The custom of that day was for the firstborn to receive twice as much as any other heir along with the responsibility and authority of the father. That has carried down to this day in many Eastern countries, but God reversed the order with Abraham’s sons and Isaac’s sons, and others. The picture is that the firstborn, the flesh, must serve the second born, the spirit. There must be a separation as God predicted to Rebecca. We have to set the flesh aside, crucify it with Christ, and refuse to serve it. Even more than that, we must master it.
Which one is the stronger? If we look physically, by sight, we would say Esau. Notice the prophecy says ‘one people will be stronger’. If we look at the people descended from them, the Jewish people have been stronger spiritually and in persistence. These two are at war, even as I write, through the nations they have become. There is a war within you, Christian brother or sister. You must set the flesh aside. The Spirit is stronger. Don’t for a moment believe the flesh is. The older will serve the younger. See that it is so by yielding to the life of Jesus in you every day.
Meditation: “For sin shall not be your master.” Romans 6:14a (NIV)
The fainting warrior
By: Charles Spurgeon
Suggested Further Reading: Galatians 2:1-13
It is Paul the apostle, who was not less than the very greatest of the apostles—it is Paul, the mighty servant of God, a very prince in Israel, one of the King’s mighty men—it is Paul, the saint and the apostle, who here exclaims, “O wretched man that I am!” Now, humble Christians are often the dupes of a very foolish error. They look up to certain advanced saints and able ministers, and they say, “Surely, such men as these do not suffer as I do; they do not contend with the same evil passions as those which vex and trouble me.” Ah! if they knew the hearts of those men, if they could read their inward conflicts, they would soon discover that the nearer a man lives to God, the more intensely has he to mourn over his own evil heart, and the more his Master honours him in his service, the more also does the evil of the flesh vex and tease him day by day. Perhaps, this error is more natural, as it is certainly more common, with regard to apostolic saints. We have been in the habit of saying, Saint Paul, and Saint John, as if they were more saints than any other of the children of God. They are all saints whom God has called by his grace, and sanctified by his Spirit; but somehow we very foolishly put the apostles and the early saints into another list, and do not venture to look on them as common mortals. We look upon them as some extraordinary beings, who could not be men of like passions with ourselves. We are told in Scripture that our Saviour was “tempted in all points like as we are;” and yet we fall into the serious error of imagining that the apostles, who were far inferior to the Lord Jesus, escaped these temptations, and were ignorant of these conflicts.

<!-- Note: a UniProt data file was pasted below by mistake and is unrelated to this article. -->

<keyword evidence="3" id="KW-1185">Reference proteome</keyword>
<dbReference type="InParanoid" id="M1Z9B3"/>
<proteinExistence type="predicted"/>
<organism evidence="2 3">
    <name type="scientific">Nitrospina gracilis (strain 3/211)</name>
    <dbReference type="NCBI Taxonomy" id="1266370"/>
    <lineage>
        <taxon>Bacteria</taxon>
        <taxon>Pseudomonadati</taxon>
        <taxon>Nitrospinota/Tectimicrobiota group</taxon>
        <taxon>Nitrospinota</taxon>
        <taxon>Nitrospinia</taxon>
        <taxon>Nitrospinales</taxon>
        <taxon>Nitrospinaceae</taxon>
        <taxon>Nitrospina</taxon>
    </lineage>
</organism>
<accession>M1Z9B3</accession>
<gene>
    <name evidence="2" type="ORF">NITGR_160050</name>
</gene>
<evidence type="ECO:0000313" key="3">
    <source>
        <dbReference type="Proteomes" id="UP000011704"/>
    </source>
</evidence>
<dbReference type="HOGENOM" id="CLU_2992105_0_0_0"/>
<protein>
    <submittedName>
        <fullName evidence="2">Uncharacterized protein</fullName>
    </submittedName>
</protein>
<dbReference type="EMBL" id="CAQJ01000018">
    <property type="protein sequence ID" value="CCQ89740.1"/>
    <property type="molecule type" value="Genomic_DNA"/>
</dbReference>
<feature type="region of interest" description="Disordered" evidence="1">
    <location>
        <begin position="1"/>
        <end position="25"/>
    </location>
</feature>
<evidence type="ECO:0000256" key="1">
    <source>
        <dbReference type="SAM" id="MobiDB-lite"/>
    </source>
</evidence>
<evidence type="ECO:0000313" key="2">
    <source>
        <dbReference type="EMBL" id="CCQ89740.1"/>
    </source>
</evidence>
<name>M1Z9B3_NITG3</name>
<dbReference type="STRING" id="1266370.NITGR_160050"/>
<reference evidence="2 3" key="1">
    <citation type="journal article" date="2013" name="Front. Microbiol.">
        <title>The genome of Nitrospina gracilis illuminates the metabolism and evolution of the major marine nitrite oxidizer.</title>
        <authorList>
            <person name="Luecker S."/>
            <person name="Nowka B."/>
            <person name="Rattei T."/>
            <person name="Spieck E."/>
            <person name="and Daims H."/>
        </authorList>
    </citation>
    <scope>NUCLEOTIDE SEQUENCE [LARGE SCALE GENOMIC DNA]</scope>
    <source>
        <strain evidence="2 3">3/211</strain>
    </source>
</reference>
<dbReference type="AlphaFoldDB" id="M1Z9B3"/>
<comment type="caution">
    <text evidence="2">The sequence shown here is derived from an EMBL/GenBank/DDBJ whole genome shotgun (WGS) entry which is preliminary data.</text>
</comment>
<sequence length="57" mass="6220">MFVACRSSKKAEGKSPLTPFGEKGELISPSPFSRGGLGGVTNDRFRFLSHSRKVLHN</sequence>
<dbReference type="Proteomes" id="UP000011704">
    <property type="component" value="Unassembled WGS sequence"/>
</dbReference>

For meditation: Are there Christians—missionaries perhaps—to whom you look up in the wrong way? These deserve your respect, but they need your prayers, not your pedestals. They surely feel their own weakness and very probably look up to their own Christian heroes! The apostles knew their own and one another’s weaknesses and pointed away from themselves to their God (Acts 14:15).
Be a Comforter
“Miserable comforters are you all! … I also could speak as you do, if your soul were in my soul’s place … but I would strengthen you with my mouth, and the comfort of my lips would relieve your grief.” – Job 16:2-5
To Job’s friends, the source of his problems seemed clear. Having listened and observed, they were critical, identifying mistakes and recommending changes. Job understood their point of view but was frustrated. They missed the point. Having endured great difficulties, he urgently needed to be encouraged and comforted. Instead, he felt attacked.
Job’s plight should make us conscious of a common problem. Most of us have opinions about world events and how others react. It can be easy to criticize and judge. We observe mistakes we think others are making and develop ideas about how they should change and react instead.
But the Bible warns us against being dominated by a critical spirit. We need to remember Jesus’ words that we should be careful before being judgmental. We will be judged based on the standard we use to judge others (Matthew 7:1-2).
One of the primary roles of each believer is to provide comfort. In fact, Jesus promised that He would send the Spirit to be our Helper, our Comforter (John 14:16). We need to remember that, like Job, people need comfort and encouragement. And we need to be led by the Spirit and on guard against being critical.
Ask God to give you a spirit of discernment and compassion. Be sensitive to the needs of the people around you. Be ready to be an instrument of His Spirit and encourage others.